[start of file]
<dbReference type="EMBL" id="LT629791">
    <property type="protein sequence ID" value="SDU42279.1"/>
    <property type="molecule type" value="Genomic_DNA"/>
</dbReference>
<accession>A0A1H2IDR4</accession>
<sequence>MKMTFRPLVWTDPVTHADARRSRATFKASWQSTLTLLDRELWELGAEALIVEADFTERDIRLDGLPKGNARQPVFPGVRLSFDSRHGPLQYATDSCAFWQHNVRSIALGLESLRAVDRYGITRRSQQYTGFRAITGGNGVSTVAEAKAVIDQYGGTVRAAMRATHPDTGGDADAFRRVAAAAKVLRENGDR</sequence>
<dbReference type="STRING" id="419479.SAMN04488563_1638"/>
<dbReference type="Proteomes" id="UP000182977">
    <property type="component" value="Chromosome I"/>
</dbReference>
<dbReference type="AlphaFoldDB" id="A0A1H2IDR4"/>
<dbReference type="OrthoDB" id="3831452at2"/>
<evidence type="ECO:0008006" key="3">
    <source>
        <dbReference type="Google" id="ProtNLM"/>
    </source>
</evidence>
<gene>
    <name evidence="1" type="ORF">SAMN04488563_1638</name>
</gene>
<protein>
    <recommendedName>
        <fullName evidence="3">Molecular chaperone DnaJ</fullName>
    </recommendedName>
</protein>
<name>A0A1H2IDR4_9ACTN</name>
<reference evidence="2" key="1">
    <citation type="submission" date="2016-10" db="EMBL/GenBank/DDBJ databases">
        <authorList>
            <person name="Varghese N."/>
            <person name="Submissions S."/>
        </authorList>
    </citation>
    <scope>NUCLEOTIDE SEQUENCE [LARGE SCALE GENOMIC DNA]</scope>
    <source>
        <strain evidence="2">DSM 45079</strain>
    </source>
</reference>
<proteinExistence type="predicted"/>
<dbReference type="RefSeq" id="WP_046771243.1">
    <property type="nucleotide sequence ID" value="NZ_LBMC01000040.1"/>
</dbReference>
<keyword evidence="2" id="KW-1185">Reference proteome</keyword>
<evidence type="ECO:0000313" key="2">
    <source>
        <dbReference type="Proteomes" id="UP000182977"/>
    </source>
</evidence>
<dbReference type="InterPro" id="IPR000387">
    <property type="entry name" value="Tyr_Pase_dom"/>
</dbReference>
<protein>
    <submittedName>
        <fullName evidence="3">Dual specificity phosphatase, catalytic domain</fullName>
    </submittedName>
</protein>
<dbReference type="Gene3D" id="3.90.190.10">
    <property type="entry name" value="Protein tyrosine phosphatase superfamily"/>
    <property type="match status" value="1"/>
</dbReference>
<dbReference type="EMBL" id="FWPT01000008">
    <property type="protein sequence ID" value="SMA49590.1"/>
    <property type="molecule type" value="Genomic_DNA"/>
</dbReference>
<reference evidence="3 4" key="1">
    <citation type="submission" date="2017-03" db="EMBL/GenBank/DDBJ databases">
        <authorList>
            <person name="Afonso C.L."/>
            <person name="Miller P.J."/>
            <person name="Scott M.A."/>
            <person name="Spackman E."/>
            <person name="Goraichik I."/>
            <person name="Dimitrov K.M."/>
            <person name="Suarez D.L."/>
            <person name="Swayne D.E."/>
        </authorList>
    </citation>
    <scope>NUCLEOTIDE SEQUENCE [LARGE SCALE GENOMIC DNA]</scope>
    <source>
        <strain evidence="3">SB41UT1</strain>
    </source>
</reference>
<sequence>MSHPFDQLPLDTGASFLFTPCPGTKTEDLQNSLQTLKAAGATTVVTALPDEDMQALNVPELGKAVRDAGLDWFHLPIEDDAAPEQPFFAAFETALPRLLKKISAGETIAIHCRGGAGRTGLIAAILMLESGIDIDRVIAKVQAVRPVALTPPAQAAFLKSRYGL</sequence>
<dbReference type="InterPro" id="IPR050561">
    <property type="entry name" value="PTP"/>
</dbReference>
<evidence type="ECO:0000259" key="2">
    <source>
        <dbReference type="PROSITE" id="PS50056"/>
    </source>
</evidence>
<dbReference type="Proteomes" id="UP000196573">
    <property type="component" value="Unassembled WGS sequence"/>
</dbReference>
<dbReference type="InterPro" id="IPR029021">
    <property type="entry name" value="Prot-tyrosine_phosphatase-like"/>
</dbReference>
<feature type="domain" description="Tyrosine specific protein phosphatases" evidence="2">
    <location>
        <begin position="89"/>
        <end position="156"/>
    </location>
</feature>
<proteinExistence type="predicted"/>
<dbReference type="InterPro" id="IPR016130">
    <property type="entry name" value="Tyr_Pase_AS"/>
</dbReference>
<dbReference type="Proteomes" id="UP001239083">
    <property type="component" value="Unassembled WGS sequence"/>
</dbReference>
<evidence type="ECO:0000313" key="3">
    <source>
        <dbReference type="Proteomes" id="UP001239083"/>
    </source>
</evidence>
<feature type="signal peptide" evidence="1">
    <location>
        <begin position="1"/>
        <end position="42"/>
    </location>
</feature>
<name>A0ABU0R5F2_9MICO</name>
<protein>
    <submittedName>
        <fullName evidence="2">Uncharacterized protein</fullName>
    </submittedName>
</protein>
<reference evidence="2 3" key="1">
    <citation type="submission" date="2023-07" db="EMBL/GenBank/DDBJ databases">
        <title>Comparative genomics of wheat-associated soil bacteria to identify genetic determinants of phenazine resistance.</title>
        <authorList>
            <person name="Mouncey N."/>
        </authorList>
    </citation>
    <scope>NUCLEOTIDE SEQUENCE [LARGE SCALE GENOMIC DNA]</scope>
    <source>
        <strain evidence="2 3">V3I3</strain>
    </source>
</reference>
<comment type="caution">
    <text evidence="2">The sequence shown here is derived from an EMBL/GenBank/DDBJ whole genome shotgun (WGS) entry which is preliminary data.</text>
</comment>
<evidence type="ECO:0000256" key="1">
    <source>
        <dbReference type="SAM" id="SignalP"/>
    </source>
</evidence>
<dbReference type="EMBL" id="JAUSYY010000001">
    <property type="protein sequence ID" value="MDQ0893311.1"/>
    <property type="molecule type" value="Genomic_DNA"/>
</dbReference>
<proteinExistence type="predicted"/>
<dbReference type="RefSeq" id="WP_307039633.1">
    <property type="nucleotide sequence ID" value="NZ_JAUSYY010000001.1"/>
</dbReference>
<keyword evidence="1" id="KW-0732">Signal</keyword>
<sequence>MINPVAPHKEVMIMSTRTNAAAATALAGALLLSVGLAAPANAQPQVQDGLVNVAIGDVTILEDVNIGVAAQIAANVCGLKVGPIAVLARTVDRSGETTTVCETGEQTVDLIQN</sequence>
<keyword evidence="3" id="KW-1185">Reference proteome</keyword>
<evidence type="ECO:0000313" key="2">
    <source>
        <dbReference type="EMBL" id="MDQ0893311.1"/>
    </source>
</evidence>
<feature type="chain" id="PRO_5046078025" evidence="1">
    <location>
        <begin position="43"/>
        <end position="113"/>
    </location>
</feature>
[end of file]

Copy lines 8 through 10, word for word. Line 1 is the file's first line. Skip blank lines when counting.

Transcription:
<dbReference type="Proteomes" id="UP000182977">
    <property type="component" value="Chromosome I"/>
</dbReference>